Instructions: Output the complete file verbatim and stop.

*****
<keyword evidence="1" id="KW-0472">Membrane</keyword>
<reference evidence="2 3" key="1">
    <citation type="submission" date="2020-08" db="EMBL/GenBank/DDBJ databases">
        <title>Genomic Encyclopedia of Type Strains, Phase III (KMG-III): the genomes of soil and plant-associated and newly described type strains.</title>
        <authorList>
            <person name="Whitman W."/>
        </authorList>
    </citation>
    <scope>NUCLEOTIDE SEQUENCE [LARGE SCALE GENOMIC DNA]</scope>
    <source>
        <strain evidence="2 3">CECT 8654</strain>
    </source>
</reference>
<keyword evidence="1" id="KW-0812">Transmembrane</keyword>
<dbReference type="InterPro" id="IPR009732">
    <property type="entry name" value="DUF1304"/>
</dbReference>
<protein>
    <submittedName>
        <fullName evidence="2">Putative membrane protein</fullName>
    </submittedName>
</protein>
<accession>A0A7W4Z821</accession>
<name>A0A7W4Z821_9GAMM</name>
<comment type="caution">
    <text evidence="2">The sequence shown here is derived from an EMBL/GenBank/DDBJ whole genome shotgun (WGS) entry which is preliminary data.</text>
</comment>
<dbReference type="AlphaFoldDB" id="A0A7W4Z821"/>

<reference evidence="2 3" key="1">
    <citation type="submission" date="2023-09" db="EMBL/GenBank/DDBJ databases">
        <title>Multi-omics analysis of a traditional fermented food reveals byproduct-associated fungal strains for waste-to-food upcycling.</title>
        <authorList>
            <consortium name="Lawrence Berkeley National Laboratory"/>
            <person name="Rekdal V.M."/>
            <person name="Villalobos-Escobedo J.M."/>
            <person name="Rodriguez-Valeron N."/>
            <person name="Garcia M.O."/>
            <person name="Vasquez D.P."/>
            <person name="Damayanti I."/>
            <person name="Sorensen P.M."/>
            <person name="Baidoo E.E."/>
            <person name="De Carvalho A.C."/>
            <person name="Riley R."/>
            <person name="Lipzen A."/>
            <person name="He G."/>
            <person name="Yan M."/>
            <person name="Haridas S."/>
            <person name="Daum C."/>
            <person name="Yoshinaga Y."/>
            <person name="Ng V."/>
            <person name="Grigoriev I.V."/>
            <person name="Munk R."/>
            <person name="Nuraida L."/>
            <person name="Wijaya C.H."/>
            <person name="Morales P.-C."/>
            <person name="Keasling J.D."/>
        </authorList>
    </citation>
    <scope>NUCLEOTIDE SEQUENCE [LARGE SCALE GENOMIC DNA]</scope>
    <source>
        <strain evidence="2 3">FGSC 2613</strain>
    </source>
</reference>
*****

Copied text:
<keyword evidence="1" id="KW-0472">Membrane</keyword>
<reference evidence="2 3" key="1">
    <citation type="submission" date="2020-08" db="EMBL/GenBank/DDBJ databases">
        <title>Genomic Encyclopedia of Type Strains, Phase III (KMG-III): the genomes of soil and plant-associated and newly described type strains.</title>
        <authorList>
            <person name="Whitman W."/>
        </authorList>
    </citation>
    <scope>NUCLEOTIDE SEQUENCE [LARGE SCALE GENOMIC DNA]</scope>
    <source>
        <strain evidence="2 3">CECT 8654</strain>
    </source>
</reference>
<keyword evidence="1" id="KW-0812">Transmembrane</keyword>
<dbReference type="InterPro" id="IPR009732">
    <property type="entry name" value="DUF1304"/>
</dbReference>
<protein>
    <submittedName>
        <fullName evidence="2">Putative membrane protein</fullName>
    </submittedName>
</protein>
<accession>A0A7W4Z821</accession>
<name>A0A7W4Z821_9GAMM</name>
<comment type="caution">
    <text evidence="2">The sequence shown here is derived from an EMBL/GenBank/DDBJ whole genome shotgun (WGS) entry which is preliminary data.</text>
</comment>
<dbReference type="AlphaFoldDB" id="A0A7W4Z821"/>

<reference evidence="2 3" key="1">
    <citation type="submission" date="2023-09" db="EMBL/GenBank/DDBJ databases">
        <title>Multi-omics analysis of a traditional fermented food reveals byproduct-associated fungal strains for waste-to-food upcycling.</title>
        <authorList>
            <consortium name="Lawrence Berkeley National Laboratory"/>
            <person name="Rekdal V.M."/>
            <person name="Villalobos-Escobedo J.M."/>
            <person name="Rodriguez-Valeron N."/>
            <person name="Garcia M.O."/>
            <person name="Vasquez D.P."/>
            <person name="Damayanti I."/>
            <person name="Sorensen P.M."/>
            <person name="Baidoo E.E."/>
            <person name="De Carvalho A.C."/>
            <person name="Riley R."/>
            <person name="Lipzen A."/>
            <person name="He G."/>
            <person name="Yan M."/>
            <person name="Haridas S."/>
            <person name="Daum C."/>
            <person name="Yoshinaga Y."/>
            <person name="Ng V."/>
            <person name="Grigoriev I.V."/>
            <person name="Munk R."/>
            <person name="Nuraida L."/>
            <person name="Wijaya C.H."/>
            <person name="Morales P.-C."/>
            <person name="Keasling J.D."/>
        </authorList>
    </citation>
    <scope>NUCLEOTIDE SEQUENCE [LARGE SCALE GENOMIC DNA]</scope>
    <source>
        <strain evidence="2 3">FGSC 2613</strain>
    </source>
</reference>